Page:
In the last few years there have been quite a few tools coming out to help students learn Japanese. One of my favorites is Rikaichan. Rikaichan is an add-on for Firefox that will give you the readings and definitions for Japanese characters when you mouse over them. It is a great tool for anyone learning Japanese or for someone who wants to read a Japanese website.
But what about a way to learn Japanese when you are reading websites in English? That’s where Kanjilish comes in. It is another add-on for Firefox that, when active, changes the first letter of English words into the equivalent Japanese Kanji. For example, the word “new” will become “新ew”.
Now to be honest I wasn’t really thrilled with this idea. I felt it is better to learn Japanese by studying Japanese. However, after a recommendation from @zirchi on twitter, I gave it a try. It turns out it is a great way to review the meanings of Kanji and a great companion to Remember the Kanji.
Kanjilish gives you options of which word meanings you would like to choose based on a few popular systems, Kanji in Context, Remembering the Kanji, KanjiDic, and remembering Traditional Hanzi.
The only bad thing I have to say about it, is that it does require slightly longer for pages to load. Not ridiculously long, but longer.
Give it a try and let me know what you think. Combined with Remembering the Kanji and Rikaichan, I think it’s a pretty good tool for learning Japanese.
I have written about Rikaichan before and how it is one of my favorite tools for reading and learning Japanese. It allows even a someone with a basic understanding of Japanese to read like a pro. Well, for all those who use Google’s chrome, a port has been made called Rikaikun.
Since the current release of Chrome doesn’t handle plugins you will need to install the beta. It will ask you to do this if you try and install the plugin. Give it a try and let me know what you think. I’ve got it downloaded and it seems to work just fine. In fact it was easier than Rikaichan because all I needed to do was one click.
In the last couple of days we have covered Anki, an easy to use flash card program that will help you learn Japanese words and kanji quicker. We also discussed Denshi Jisho, a great Japanese dictionary. Today we will discuss two tools for reading and learning Japanese online (let’s face it, we spend a lot of time on here). Firefox is a browser and RIkaichan is an add on that will give you the meaning and reading for any word you mouse over. Rather than write a long post, I have listed links to two other posts describing both Firefox and Rikaichan in detail. There are also instructions for installation.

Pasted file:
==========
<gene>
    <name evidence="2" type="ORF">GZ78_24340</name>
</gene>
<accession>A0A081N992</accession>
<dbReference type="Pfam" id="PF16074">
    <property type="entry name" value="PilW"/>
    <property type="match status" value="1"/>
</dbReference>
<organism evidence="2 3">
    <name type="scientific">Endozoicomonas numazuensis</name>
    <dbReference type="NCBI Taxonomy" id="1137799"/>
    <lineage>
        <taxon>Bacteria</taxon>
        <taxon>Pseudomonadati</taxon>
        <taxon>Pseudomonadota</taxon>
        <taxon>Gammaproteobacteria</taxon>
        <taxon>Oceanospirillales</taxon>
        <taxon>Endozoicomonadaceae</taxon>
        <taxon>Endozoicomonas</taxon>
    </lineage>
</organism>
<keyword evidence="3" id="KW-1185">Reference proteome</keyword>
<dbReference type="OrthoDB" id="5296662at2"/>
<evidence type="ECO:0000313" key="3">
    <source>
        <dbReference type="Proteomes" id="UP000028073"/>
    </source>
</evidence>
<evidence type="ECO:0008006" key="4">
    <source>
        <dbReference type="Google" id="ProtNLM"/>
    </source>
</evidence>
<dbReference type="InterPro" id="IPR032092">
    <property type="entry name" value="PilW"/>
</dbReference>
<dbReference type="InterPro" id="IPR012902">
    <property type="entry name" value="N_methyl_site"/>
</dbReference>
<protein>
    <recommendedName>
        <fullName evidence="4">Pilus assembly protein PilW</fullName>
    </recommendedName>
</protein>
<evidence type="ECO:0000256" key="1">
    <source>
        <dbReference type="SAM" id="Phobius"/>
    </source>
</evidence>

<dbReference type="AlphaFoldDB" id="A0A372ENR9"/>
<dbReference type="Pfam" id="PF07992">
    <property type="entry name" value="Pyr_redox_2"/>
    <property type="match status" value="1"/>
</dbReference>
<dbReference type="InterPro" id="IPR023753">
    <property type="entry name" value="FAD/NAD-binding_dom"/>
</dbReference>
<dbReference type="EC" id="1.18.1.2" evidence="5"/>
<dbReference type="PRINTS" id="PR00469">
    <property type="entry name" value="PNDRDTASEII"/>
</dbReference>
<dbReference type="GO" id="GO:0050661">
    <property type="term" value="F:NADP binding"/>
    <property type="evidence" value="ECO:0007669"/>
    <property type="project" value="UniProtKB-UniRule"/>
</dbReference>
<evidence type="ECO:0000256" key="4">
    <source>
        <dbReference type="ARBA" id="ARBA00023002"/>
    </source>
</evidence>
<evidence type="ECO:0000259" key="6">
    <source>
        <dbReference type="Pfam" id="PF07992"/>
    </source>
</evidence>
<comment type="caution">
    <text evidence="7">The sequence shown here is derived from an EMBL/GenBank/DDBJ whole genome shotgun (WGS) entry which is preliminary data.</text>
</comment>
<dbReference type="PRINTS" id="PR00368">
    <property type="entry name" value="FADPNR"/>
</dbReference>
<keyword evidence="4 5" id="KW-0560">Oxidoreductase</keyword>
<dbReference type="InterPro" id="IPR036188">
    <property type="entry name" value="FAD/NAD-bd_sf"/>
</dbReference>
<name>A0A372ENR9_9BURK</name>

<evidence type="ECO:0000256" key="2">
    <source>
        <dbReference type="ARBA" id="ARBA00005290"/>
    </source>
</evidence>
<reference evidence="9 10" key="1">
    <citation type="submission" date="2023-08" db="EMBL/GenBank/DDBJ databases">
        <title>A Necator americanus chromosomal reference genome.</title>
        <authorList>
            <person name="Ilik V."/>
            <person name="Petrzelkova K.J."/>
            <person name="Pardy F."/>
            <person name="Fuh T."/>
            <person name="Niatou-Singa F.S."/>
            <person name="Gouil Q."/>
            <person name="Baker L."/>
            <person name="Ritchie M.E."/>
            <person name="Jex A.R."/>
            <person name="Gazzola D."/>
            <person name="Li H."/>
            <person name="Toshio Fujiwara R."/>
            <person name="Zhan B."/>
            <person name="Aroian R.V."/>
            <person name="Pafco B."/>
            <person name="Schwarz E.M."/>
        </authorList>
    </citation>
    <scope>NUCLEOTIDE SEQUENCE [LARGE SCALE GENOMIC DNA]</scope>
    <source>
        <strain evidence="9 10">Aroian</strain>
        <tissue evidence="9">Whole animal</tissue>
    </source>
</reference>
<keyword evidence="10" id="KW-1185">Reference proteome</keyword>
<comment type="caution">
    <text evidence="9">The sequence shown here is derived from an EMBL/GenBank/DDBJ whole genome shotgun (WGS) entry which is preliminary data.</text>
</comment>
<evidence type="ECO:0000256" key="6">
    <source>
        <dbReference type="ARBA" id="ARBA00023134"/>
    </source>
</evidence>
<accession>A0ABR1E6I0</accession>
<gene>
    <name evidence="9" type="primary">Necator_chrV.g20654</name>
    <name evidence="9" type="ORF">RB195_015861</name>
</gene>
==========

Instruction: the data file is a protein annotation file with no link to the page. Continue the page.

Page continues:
Using Firefox to Learn Japanese
Reading Japanese Words with Rikaichan
Download them and try them out. Rikaichan is an amazing tool that everyone learning Japanese should have at hand!
In the last post: Using Firefox To Boost Your Japanese Learning Online, I talked about why you should use Firefox as the browser of choice for learning Japanese on the web. If you haven’t read that article yet, please do so and get Firefox installed before moving on. Today, I will be showing you a truly amazing add on for Firefox that will allow you to read Japanese, even if you can’t read Japanese. The add on is called Rikaichan, and it really is an excellent Japanese learning tool.
There are two ways to install Rikaichan (you can find the other method here). The easiest is to go to the Rikaichan website and click on the files.. Firefox will automatically recognize and install them.
- You can find the Rikaichan website here: http://rikaichan.mozdev.org/.
- Under the Download/Install section, click on Rickaichan.
- A popup will appear at the top of the screen asking if it is okay to allow this site to install the software. Click “Allow” and then click install.
- Then do the same thing for the words dictionary that matches your language. If you are reading this then it will probably be English-Japanese. You can also add a names dictionary (though it isn’t necessary) to get readings of Japanese names.
- Once you ave finished installing, restart Firefox.
Now, to make Rikaichan easy to toggle on and off, you probably want to add it to the toolbar . Don’t worry, this is very easy to do.
Right click on your tool bar (if you are having trouble finding the correct place to click, simply click on one of the icons you would like to put it next to, ie: the home button) and choose customize. Now all you need to do is drag the little red happy face on to the bar where you want to add it. You can also add the “lookup bar” which will allow you to open a Japanese dictionary in your browser. Now you are all set and ready to read Japanese. You can also edit Rikaichan’s settings by going to Tools>Add-ons>Extensions> Clicking on RIkaichan and choosing preferences.
So navigate to your favorite Japanese page. If you don’t have one yet, then check out Asahi news to find a whole list of topics. Once the page has loaded, click on the little red smiley face icon you added to your toolbar. A little star should appear on the icon. Now put your pointer at the beginning of any word/ character and you will get a reading, definition, and a whole ton of other info! To turn it off, just click on the icon again.
Used diligently, this add-on has the potential to dramatically increase your reading ability and character recognition. While at the same time allowing you to navigate Japanese websites and articles. It can even be used to read e-mail. If you use webmail then it works like you are reading any other webpage. You can also add it to the Mozilla Thunderbird mail client the same way you did to Firefox.
I hope you enjoy this add-on and use it as often as possible. Let me know if this is helpful or if you have any problems with installation.